It’s a new month, and a new category for the 2016 MMD Reading Challenge! This month we’re tackling “a book you previously abandoned.”
Let’s talk about this.
John Irving wrote, grown-ups shouldn’t finish books they’re not enjoying. I’m an abandoner. If a book isn’t working for me, I often—but not always—put it aside.
But there are many reasons to abandon a book—and this category prompts you to revisit a book you previously abandoned. Not because every book deserves your second chance, but because some books do, and it would be a shame for you to miss out on those.
I’ve learned that there’s a difference between a book that’s not right for me, and a book that’s not right for me right now. And understanding this difference has, perhaps ironically, made me much more comfortable with casting a book aside. In reading, as in so much of life, timing is everything.
When I reflect back on why I abandoned certain books—books that weren’t bad, but just weren’t right at the time—three reasons keep coming up:
1. We’re not ready. To understand this reason, picture a classroom full of sixteen-year-olds—or worse, twelve-year-olds—struggling through Jane Eyre. This is an amazing book, no doubt—but it’s one a whole lot of teenagers have a terrible time wrapping their brains around. Would they enjoy it in ten years? Maybe, maybe not. But the odds of them hitting it off with Jane are exponentially greater ten years later, when they can approach the work with more reasoning skills and more life experience.
My daughters ask me periodically if they’re ready to read Jane Austen yet. You might think I’d pounce on this, because I love Jane Austen. But I always tell them some version of probably not, but it’s up to you. Their odds of actually enjoying Austen improve with every year that goes by.
I adore Crossing to Safety. It’s a lifetime favorite title. I didn’t read that until my thirties, which is a good thing—I don’t think I would have appreciated it half as much—and maybe not even 10%—if I’d read it in my early twenties. And if I’d read it in high school? Disaster.
2. Wrong circumstances. Every reader has a painful story from her own life to illustrate this point, so to show you what I mean, I’ll turn to fiction.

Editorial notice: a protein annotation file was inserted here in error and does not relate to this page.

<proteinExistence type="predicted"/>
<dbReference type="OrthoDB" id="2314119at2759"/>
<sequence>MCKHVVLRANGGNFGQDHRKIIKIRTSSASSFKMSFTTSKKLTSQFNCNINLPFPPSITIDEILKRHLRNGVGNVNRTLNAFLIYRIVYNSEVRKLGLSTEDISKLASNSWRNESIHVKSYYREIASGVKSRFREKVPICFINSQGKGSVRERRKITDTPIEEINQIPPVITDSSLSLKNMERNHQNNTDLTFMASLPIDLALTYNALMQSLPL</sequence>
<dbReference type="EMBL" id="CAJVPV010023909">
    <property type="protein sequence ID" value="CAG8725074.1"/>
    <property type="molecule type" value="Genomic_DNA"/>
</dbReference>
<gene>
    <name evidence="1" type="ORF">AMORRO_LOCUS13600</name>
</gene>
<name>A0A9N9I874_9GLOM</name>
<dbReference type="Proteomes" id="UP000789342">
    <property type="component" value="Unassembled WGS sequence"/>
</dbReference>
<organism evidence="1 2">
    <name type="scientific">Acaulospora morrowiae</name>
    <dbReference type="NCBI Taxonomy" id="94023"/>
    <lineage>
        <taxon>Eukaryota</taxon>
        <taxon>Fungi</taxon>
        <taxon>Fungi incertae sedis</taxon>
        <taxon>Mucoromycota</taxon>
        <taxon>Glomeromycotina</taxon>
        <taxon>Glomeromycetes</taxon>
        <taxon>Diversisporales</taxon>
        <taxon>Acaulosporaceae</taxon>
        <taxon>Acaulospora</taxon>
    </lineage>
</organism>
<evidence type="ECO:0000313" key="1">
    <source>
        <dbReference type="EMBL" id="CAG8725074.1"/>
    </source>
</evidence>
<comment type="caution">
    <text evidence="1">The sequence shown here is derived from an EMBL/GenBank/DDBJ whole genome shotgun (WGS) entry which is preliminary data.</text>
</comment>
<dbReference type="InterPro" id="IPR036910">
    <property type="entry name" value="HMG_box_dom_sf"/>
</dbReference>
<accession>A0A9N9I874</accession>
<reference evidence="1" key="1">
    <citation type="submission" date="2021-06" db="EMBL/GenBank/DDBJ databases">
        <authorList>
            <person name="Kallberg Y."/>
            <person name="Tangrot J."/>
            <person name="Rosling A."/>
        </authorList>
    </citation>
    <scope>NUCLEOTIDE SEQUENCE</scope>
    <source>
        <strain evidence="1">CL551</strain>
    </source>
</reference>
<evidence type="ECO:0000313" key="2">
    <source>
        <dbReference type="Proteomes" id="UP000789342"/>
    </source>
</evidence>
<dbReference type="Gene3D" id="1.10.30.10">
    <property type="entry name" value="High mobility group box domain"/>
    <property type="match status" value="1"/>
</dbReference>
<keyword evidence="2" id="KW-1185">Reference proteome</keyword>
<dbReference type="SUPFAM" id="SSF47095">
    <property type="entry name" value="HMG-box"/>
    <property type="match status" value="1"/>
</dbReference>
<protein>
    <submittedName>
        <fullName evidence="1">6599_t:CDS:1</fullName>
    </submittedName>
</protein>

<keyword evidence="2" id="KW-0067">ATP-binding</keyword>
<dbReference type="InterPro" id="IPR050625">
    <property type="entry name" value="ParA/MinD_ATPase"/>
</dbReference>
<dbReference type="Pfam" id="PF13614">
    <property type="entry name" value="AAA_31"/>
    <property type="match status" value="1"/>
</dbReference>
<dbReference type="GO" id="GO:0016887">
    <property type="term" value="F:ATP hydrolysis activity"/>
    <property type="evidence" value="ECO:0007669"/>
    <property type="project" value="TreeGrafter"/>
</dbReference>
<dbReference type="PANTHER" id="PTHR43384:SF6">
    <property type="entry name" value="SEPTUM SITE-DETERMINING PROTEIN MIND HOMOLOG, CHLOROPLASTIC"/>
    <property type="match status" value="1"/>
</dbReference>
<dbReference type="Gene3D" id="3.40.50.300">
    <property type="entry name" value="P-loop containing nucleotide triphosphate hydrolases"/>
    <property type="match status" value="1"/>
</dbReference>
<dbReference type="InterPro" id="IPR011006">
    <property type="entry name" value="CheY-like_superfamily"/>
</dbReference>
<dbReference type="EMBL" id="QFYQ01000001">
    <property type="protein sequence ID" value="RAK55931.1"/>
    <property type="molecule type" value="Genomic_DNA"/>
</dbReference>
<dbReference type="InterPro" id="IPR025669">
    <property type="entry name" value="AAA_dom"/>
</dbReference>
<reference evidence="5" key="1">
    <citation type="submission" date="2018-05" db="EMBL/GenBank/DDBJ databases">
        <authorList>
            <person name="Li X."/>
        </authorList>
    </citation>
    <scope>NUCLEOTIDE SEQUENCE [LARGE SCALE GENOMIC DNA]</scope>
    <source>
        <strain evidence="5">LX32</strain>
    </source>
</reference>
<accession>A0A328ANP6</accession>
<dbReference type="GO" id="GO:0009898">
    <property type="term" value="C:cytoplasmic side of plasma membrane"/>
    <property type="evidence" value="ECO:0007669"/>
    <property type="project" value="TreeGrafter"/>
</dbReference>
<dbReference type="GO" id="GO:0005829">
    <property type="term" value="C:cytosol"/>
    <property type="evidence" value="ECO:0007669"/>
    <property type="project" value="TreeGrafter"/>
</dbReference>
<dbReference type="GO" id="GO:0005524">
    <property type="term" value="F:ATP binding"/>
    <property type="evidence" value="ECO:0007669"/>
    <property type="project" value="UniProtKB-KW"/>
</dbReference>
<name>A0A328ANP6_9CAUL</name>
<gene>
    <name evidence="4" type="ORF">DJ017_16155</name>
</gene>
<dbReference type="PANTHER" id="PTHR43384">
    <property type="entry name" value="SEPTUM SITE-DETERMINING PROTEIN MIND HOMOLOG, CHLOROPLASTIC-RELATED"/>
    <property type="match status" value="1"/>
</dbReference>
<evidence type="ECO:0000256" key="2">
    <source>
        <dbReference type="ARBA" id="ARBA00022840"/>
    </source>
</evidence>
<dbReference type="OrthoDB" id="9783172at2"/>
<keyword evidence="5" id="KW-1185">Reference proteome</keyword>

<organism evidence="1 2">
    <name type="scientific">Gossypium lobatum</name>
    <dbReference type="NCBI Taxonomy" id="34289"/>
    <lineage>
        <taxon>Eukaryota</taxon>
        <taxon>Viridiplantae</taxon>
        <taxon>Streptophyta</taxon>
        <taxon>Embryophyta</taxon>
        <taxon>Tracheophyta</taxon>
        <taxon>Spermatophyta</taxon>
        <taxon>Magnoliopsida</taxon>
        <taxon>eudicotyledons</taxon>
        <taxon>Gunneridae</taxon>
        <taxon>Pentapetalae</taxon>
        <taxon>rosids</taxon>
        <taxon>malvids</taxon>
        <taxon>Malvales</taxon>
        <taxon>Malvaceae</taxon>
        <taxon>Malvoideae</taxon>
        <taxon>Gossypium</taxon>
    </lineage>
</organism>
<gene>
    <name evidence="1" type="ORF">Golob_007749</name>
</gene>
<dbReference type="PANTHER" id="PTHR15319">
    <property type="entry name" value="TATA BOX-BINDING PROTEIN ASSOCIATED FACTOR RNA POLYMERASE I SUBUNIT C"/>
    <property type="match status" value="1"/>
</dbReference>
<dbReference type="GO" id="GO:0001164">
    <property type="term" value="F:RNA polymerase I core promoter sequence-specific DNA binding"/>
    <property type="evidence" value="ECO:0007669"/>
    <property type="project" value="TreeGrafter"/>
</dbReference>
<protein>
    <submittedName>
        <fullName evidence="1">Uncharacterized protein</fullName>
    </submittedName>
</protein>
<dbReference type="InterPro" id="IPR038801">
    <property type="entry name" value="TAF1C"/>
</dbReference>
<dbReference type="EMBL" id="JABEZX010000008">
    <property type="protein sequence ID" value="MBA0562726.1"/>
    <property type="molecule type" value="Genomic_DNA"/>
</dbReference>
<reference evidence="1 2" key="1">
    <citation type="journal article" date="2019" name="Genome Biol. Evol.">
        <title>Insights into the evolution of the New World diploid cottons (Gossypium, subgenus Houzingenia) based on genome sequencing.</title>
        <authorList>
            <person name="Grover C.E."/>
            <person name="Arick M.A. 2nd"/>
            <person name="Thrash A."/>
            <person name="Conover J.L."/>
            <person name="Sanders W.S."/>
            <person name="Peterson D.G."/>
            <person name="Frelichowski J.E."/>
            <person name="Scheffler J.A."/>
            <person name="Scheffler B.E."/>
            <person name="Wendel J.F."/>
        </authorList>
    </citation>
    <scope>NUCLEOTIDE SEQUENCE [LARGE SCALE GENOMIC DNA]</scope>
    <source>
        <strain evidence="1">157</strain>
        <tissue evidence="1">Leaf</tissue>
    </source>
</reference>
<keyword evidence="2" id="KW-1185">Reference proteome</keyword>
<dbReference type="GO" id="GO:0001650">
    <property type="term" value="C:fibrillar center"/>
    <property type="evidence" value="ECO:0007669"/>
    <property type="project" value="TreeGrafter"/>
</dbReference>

In the book One True Loves (a Summer Reading Guide pick for 2016) Emma’s husband disappears at sea (it’s a very Castaway) kind of situation. Devastated, she moves back home to her parent’s house, to her childhood bedroom, and she gets so bored that she finally cracks open the books that her bookseller parents have given her over the years:
“You read all the way through to the end of one, only to find out that the husband dies. You hurl the book across the room, breaking the bedside lamp. When your mom comes home that night, you tell her what happened. You ask her for books where no one dies.”
That book might have been wonderful—maybe she would have loved it five years before, or even ten years after—but it’s wrong now.
(I love what happens next:
“Two days later, you find both of your parents in the living room with a pile of novels on the coffee table. They are skimming through them one by one, making sure every character lives to the end. That night, you have a new stack of books to read and you open the first one confident it won’t break you down.” )
3. Wrong setting. We choose the right book for the right setting so naturally we don’t even realize we’re doing it—until we get it wrong. If you’ve ever taken a deep philosophical book to the pool (where you’re supposed to keep your eyes on the kids) or tried to read a fluffy beach read curled up by the fire with a blanket and cup of tea, you know what I’m talking about. (Well, unless you like your philosophy with a side of splashing and your beach reads to warm your January soul.)
Sometimes we read because we have to, but when we get to choose, we want our books to match where we are—our moods, our season, our time of day. We may not appreciate a great book if we’re trying to read it in a setting that doesn’t welcome it.
Of course, sometimes a book is just no good, and there’s no sense in revisiting one of those. But if you abandoned a book for one of the three reasons above, this is your chance to circle back and give it another try.
I can’t wait to hear what you pick—and why.
What are you reading for this category? Tell us your title and why you picked it in comments. And you know I’d LOVE to hear your thoughts on the above: what books have you read before you were ready, or in the wrong circumstances or setting?